- 'more popular' - I suspect Mark meant more work/more
    projects, but also with more people vying for that work.
    - 'more of a niche' - smaller (I would say much smaller)
    market of work/projects & people going for them.

    All that aside, I recommend going for one of the
    'more popular' areas at this stage for a reason I
    have not seen mentioned yet. The more popular
    a technology is, the better help you are likely to
    get on public forums, when striking difficulties.

    For that reason, I think you should steer clear of
    J2ME - it is not widely used.

    OTOH - it pays to have a good grounding in J2SE
    'desktop' before proceeding to J2EE 'server'.

    Since you mentioned J2ME - which are apps. with a
    rich client GUI, it makes me think that using the J2SE's
    Swing GUI toolkit might be worth investigating.

    The 'popularity' of desktop apps. to server side apps.
    (about 1/20) suggests Swing rich client programming
    would not be 'very popular' (it is possible to use a rich
    client to connect to a web app. - but most web apps.
    are designed to work in a plain old browser). But many
    people have swung gradually from rich client GUI
    development to thin client server-side development
    (& can still remember Swing dev., and like to show
    off their skill in it/keep their hand in).

    --
    Andrew Thompson
    http://www.physci.org/

    Message posted via http://www.javakb.com
     
    Andrew Thompson, Dec 21, 2007
    #5
  6. Roedy Green Guest

    On Wed, 19 Dec 2007 17:33:20 -0800 (PST),
    wrote, quoted or indirectly quoted someone who said :

    >But I have to be practical about this and go into programming areas
    >where my chances are best to actually start to make a living out of it
    >( of course if you are a great programmer you can succeed almost
    >everywhere, but I may very well become just an average one at best, or
    >not even that ).


    I would say the next step is to get a copy of Marty Hall's book Core
    Web Programming.

    http://www.amazon.com/gp/product/01...mp=1789&creative=9325&creativeASIN=0130897930

    Then do some projects that automate things a browser does. I suggest
    the "version checker project at
    http://mindprod.com/project/versionchecker.html

    The learn JavaME.

    See http://mindprod.com/jgloss/javame.html
    --
    Roedy Green Canadian Mind Products
    The Java Glossary
    http://mindprod.com
     
    Roedy Green, Dec 21, 2007
    #6
  7. Guest

    hiya

    I know I've already taken lots of your time, but I would greatly
    appreciate it if you could help me once more, since I got a bit
    overwhelmed.


    1)
    Does word web programming mean programming network apps in general, or
    something more specific?



    2)
    Only now I realized how out of the loop I really am. All I know is
    that I'd like to do some network programming ( not so much graphic
    user interfaces, since I don't think I'm very good at making things
    visually appealing to end users. I'm much more interested doing
    interesting things "behind the curtain" and then some chap of mine or
    coworker would make pretty user interface, so that people could use my
    program ), but it seems some technologies are in while some are
    already out of date. So my fear is that I will be spending lots of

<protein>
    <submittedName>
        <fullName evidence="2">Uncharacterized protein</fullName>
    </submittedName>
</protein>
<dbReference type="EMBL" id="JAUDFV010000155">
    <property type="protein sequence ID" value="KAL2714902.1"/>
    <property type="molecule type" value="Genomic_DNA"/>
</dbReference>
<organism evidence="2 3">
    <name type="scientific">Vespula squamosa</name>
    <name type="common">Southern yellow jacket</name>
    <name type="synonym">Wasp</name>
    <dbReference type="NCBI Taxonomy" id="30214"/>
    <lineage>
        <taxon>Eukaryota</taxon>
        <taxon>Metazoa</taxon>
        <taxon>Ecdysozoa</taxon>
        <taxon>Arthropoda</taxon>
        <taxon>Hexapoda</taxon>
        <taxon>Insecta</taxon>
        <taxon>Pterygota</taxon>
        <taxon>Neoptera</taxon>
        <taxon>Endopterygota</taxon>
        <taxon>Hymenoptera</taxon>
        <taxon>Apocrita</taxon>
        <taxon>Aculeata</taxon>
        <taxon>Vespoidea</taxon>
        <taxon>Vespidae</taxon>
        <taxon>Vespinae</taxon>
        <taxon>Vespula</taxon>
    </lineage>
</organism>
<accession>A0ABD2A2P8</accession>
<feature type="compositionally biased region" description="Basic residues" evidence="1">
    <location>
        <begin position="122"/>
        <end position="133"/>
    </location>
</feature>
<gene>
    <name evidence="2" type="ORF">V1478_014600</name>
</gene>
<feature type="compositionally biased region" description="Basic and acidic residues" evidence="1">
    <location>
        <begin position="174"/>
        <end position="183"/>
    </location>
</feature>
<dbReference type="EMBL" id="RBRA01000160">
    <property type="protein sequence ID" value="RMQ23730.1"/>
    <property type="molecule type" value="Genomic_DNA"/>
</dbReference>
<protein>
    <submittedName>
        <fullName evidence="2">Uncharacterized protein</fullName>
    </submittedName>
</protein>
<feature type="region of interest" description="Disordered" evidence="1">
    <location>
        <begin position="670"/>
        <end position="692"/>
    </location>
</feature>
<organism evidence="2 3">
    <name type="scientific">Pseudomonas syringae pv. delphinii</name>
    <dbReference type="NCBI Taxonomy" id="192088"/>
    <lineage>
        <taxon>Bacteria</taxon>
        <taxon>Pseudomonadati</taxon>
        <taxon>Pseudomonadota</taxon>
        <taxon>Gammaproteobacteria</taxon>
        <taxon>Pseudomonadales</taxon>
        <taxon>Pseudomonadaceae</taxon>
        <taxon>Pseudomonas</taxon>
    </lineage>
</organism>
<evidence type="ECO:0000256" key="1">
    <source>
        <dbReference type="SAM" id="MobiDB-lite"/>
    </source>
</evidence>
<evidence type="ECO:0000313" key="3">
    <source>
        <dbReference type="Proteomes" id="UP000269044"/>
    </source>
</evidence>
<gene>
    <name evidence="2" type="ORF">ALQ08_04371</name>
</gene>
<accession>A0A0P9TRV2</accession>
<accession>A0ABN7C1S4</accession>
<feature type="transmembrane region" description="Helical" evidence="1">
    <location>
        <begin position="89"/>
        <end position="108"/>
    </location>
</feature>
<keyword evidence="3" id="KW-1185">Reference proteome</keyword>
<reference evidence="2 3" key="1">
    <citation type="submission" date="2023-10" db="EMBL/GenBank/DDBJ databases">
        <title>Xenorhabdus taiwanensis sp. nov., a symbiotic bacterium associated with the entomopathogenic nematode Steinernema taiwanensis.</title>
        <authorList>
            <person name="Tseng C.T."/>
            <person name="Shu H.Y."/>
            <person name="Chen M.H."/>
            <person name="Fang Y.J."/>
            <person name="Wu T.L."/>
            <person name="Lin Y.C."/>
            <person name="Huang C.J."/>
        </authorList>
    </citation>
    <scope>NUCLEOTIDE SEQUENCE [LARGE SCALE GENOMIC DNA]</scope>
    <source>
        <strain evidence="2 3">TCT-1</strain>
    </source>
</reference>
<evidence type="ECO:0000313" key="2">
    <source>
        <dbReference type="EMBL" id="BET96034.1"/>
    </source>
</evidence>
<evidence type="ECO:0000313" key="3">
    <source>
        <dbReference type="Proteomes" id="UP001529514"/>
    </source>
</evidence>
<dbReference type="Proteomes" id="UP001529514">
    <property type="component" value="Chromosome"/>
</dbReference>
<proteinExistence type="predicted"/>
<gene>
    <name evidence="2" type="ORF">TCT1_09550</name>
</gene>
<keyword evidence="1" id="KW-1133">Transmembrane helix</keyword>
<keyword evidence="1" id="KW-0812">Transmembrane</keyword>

time learning technology that will turn out to be obsolete. For this
    reason answering the following question would be of great help to me:

    a) So what are the technologies I should learn regardless of the kind
    of network apps I want to create ( should I learn servlets AND
    applets AND javascript AND XML and ...)?



    3)
    On Dec 21, 3:44 am, "Andrew Thompson" <u32984@uwe> wrote:
    > wrote:
    >
    > ..
    >
    > >> Now you are ready to learn more. I think J2EE is more popular than
    > >> J2ME, but J2ME tends to be more of a niche, and I would think less
    > >> competition for jobs too.

    >
    >I think you should steer clear of
    > J2ME - it is not widely used.
    >



    But I thought that since everyone owns a mobile phone, that J2ME would
    be the most popular thing happening at the moment, but it seems that
    is not the case. Why is that? Since mobile devices are so popular,
    one would assume that there would be huge market in making apps for
    mobile devices?!


    4)
    >
    > OTOH - it pays to have a good grounding in J2SE
    > 'desktop' before proceeding to J2EE 'server'.
    >


    I assumed J2EE simply extends J2SE with additional APIs.
    a) But from your reply it seems as J2SE is not generally used for
    server side apps?

    b) So after I read books Java Complete reference, Network programming
    with Java , then I must also read books specifically on J2SE and after
    a while on J2EE?




    5)
    >
    > The 'popularity' of desktop apps. to server side apps.
    > (about 1/20) suggests Swing rich client programming
    > would not be 'very popular' (it is possible to use a rich
    > client to connect to a web app. - but most web apps.
    > are designed to work in a plain old browser). But many
    > people have swung gradually from rich client GUI
    > development to thin client server-side development


    As I understood your answer, if one is interested in network apps,
    then they should instead of Swing choose thin-client development?
    Why?

    BTW - Since I'm not familiar with Swing - I assume it consists of APIs
    to create GUI on client side?


    thank you all for your input
     
    , Dec 21, 2007
    #7
  8. wrote:
    >hiya
    >
    >I know I've already taken lots of your time, but I would greatly
    >appreciate it if you could help me once more, since I got a bit
    >overwhelmed.


    I think a mention of 'networking' led to the suggestion
    of J2EE. It was more 'J2EE' I was thinking of in my
    first answer.

    >1)
    >Does word web programming mean programming network apps in general, or
    >something more specific?